Not commissioned; externally peer reviewed.
Yoon PW, Bastian B, Anderson RN, Collins JL, Jaffe HW. Potentially preventable deaths from the five leading causes of death – United States, 2008-2010. MMWR. 2016;65(45):1245-1255. doi:10.15585/mmwr.mm6545a1
Center for Disease Control and Prevention. Smoking-Attributable Mortality, Morbidity, and Economic Costs (SAMMEC) – Smoking-Attributable Expenditures (SAE). 2015. Accessed July 31, 2019.
Center for Disease Control and Prevention. Smoking & Tobacco Use: Fast Facts and Fact Sheets. Accessed July 31, 2019.
Leas EC, Pierce JP, Benmarhnia T, White MM, Noble ML, Trinidad DR, Strong DR. Effectiveness of pharmaceutical smoking cessation aids in a nationally representative cohort of American smokers. J Natl Cancer Inst. 2018;110(6):581-587. doi:10.1093/jnci/djx240
Ku L, Bruen BK, Steinmetz E, Bysshe T. Medicaid Tobacco Cessation: Big Gaps Remain In Efforts To Get Smokers to Quit. Health Aff. 2016;35(1):62-70. doi:10.1377/hlthaff.2015.0756
Pechacek TF, Lando HA, Nothwehr F, Lichtenstein E. Quit and Win: a community-wide approach to smoking cessation. Tob Control. 1994:3(3):236-241. Accessed July 31, 2019.
Cahill K, Perera R. Quit and win contests for smoking cessation. Cochrane Database Syst Rev. 2008;(4):CD004986. doi:10.1002/14651858.cd004986.pub2
Hahn EJ, Rayens MK, Warnick TA, et al. A controlled trial of a quit and win contest. Am J Health Promot. 2005;20(2):117-126. doi:10.4278/0890-1171-20.2.117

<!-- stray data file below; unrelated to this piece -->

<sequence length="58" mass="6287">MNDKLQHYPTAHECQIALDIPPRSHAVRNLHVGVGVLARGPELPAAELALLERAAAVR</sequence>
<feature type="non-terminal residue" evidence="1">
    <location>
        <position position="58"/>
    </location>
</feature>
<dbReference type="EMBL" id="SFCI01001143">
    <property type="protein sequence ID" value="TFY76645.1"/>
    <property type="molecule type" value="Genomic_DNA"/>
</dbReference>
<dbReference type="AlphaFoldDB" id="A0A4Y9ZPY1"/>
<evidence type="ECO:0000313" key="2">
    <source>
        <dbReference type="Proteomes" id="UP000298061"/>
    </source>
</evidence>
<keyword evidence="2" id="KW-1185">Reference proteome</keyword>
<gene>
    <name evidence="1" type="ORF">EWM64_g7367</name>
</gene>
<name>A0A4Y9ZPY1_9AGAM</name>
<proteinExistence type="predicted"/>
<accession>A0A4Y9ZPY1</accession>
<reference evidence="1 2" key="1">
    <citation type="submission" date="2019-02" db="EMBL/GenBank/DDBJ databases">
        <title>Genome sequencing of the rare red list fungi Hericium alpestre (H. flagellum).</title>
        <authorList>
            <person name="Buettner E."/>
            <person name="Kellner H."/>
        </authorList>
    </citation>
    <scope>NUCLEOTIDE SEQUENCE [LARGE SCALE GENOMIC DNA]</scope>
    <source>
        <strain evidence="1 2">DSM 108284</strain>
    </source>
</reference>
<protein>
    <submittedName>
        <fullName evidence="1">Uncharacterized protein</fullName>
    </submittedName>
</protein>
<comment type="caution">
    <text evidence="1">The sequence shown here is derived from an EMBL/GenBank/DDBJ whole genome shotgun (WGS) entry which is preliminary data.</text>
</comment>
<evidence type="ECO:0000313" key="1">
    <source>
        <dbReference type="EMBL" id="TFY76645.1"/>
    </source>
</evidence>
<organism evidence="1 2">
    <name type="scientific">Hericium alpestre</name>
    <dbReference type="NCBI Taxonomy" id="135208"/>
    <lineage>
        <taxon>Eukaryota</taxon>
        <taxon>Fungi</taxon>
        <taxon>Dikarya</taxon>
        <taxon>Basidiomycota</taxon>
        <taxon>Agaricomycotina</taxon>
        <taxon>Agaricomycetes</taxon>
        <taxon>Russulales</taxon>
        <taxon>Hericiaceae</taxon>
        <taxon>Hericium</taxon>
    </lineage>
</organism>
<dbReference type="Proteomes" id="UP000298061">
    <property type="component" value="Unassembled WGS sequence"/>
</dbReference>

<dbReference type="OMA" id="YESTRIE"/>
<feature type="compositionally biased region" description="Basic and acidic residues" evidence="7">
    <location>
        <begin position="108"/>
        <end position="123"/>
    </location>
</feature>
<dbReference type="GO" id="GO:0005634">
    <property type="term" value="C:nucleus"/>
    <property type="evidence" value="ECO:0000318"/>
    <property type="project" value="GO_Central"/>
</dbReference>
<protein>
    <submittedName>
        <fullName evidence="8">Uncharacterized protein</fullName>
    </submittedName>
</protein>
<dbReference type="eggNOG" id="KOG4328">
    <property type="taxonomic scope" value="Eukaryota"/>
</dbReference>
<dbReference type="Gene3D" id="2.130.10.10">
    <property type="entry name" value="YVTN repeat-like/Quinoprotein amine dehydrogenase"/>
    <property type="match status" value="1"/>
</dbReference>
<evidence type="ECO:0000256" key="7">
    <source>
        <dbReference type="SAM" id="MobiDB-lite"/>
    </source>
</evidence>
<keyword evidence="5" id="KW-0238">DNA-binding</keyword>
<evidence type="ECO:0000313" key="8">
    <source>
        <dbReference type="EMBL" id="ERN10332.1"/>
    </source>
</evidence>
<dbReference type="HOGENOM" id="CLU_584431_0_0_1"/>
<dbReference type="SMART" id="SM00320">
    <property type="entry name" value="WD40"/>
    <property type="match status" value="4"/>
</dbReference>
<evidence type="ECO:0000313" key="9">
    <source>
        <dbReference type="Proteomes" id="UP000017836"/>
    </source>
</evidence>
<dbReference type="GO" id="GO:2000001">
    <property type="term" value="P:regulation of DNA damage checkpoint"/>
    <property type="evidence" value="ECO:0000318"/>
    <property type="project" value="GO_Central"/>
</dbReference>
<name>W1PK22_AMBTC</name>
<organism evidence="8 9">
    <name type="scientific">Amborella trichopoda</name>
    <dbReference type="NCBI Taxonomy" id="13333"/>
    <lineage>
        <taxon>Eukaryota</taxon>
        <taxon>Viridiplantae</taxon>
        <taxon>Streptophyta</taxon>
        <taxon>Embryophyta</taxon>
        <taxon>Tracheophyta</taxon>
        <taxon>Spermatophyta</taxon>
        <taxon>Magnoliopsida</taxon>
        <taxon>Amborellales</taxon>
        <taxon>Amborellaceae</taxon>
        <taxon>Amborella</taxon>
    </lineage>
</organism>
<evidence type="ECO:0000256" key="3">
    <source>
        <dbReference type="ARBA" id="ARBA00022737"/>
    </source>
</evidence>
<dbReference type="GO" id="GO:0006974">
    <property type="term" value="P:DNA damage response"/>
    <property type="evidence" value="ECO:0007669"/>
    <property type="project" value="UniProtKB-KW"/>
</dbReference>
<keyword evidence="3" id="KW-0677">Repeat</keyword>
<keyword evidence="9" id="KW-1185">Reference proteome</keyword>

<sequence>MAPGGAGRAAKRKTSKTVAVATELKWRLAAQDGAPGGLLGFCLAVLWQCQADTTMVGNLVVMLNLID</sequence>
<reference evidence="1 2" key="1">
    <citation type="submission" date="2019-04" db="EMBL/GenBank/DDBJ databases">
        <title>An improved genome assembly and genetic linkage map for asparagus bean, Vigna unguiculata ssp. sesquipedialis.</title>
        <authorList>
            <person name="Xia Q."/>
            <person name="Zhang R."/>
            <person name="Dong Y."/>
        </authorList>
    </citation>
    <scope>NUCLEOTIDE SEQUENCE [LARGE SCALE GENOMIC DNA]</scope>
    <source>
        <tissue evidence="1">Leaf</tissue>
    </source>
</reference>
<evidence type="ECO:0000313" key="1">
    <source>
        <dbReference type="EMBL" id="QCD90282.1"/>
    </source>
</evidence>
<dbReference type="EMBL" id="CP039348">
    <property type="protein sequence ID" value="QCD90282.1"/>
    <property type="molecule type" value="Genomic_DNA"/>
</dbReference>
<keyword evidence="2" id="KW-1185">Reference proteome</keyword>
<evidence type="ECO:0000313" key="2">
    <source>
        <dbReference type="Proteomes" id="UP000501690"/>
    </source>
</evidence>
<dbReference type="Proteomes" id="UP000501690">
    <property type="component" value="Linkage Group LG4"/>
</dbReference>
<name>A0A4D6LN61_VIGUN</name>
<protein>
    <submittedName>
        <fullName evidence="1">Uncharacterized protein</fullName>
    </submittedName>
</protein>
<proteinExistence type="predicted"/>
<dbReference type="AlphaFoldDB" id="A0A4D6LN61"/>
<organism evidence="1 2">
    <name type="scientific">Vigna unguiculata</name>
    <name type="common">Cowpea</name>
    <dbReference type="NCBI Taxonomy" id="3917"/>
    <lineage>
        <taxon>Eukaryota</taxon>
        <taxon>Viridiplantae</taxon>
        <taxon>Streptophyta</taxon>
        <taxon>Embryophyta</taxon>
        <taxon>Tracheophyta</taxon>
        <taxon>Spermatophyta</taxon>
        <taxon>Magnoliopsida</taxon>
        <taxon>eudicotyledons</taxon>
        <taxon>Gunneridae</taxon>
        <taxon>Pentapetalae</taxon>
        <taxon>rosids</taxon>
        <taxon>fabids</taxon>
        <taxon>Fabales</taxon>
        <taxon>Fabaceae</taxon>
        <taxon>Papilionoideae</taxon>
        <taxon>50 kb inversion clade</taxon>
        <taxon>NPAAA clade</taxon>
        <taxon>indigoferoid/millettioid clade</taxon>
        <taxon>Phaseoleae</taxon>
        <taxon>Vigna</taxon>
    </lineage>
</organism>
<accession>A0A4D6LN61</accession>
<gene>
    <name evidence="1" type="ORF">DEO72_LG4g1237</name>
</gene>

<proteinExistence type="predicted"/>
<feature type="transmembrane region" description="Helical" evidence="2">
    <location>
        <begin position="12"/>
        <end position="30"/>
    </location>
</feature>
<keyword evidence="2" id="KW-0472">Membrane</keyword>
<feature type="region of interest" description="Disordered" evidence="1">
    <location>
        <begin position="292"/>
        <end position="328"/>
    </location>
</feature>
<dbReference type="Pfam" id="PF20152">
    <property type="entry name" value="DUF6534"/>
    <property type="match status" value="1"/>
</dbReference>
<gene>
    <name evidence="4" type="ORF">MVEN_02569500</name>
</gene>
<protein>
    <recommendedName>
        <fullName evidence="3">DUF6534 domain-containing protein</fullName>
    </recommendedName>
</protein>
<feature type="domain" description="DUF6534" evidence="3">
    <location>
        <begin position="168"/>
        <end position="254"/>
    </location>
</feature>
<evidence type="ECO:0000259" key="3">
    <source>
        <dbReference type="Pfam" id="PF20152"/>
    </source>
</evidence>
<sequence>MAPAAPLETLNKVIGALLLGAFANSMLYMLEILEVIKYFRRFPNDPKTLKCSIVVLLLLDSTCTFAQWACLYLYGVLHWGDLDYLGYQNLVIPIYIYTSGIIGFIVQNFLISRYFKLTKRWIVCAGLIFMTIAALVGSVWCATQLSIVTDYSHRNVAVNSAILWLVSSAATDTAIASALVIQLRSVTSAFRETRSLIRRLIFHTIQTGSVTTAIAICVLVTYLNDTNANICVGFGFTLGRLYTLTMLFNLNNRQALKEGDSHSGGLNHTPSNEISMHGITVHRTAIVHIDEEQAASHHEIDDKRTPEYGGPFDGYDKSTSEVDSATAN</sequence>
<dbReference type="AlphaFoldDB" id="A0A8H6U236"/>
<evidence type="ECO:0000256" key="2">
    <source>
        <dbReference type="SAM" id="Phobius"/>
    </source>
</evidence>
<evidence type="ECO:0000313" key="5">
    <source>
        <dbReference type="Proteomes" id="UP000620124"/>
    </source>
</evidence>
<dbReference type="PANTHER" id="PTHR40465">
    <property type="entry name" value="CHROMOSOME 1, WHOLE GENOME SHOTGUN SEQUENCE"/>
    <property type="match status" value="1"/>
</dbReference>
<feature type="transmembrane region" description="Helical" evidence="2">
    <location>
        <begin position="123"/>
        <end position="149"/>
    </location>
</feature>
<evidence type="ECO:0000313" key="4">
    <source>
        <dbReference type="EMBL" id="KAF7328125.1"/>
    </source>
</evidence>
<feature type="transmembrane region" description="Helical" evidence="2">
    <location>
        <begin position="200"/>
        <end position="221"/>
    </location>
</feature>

Hahn EJ, Rayens MK, Chirila C, Riker CA, Paul TP, Warnick TA. Effectiveness of a quit and win contest with a low-income population. Prev Med. 2004;39(3):543-550. doi:10.1016/j.ypmed.2004.02.012
McAlister AL, Gumina T, Urjanheimo EL, et al. Promoting smoking cessation in Russian Karelia: a 1-year community-based program with quasi-experimental evaluation. Health Promot Int. 2000;15(2):109-112. doi:10.1093/heapro/15.2.109
Volpp KG, Levy AG, Asch DA, et al.A randomized controlled trial of financial incentives for smoking cessation. Cancer Epidemiol Biomarkers Prev. 2006;15(1):12-18. doi:10.1158/1055-9965.epi-05-0314
Bains N, Pickett W, Laundry B, Mecredy D. Predictors of smoking cessation in an incentive-based community intervention. Chronic Dis Can. 2000;21(2):54-61. PMID:11007655.
Gomez-Coronado N, Walker AJ, Berk M, Dodd S. Current and Emerging Pharmacotherapies for Cessation of Tobacco Smoking. Pharmacotherapy. 2018;38(2):235-258. doi:10.1002/phar.2073
Hawk LW, Higbee C, Hyland A, Alford T, O’Connor R, Cummings KM. Concurrent quit and win and nicotine replacement therapy voucher giveaway programs: participant characteristics and predictors of smoking abstinence. J Public Health Management Practice. 2006;12(1):52-59. doi:10.1097/00124784-200601000-00011
Kiefe CI, Williams OD, Lewis CE, Allison JJ, Sekar P, Wagenknecht LE. Ten-year changes in smoking among young adults: are racial differences explained by socioeconomic factors in the CARDIA study?. Am J Public Health. 2001;91(2):213-218. doi:10.2105/ajph.91.2.213
Centers for Disease Control and Prevention. Women and Smoking: A Report of the Surgeon General. Washington, DC: US Dept of Health and Human Services; 2001. Accessed July 31, 2019.
O’Connor R, Fix B, Celestino P, Carlin-Menter S, Hyland A, Cummings KM. Financial incentives to promote smoking cessation: evidence from 11 Quit and Win contests. J Public Health Manag Pract. 2006;12(1):44-51. doi:10.1097/00124784-200601000-00010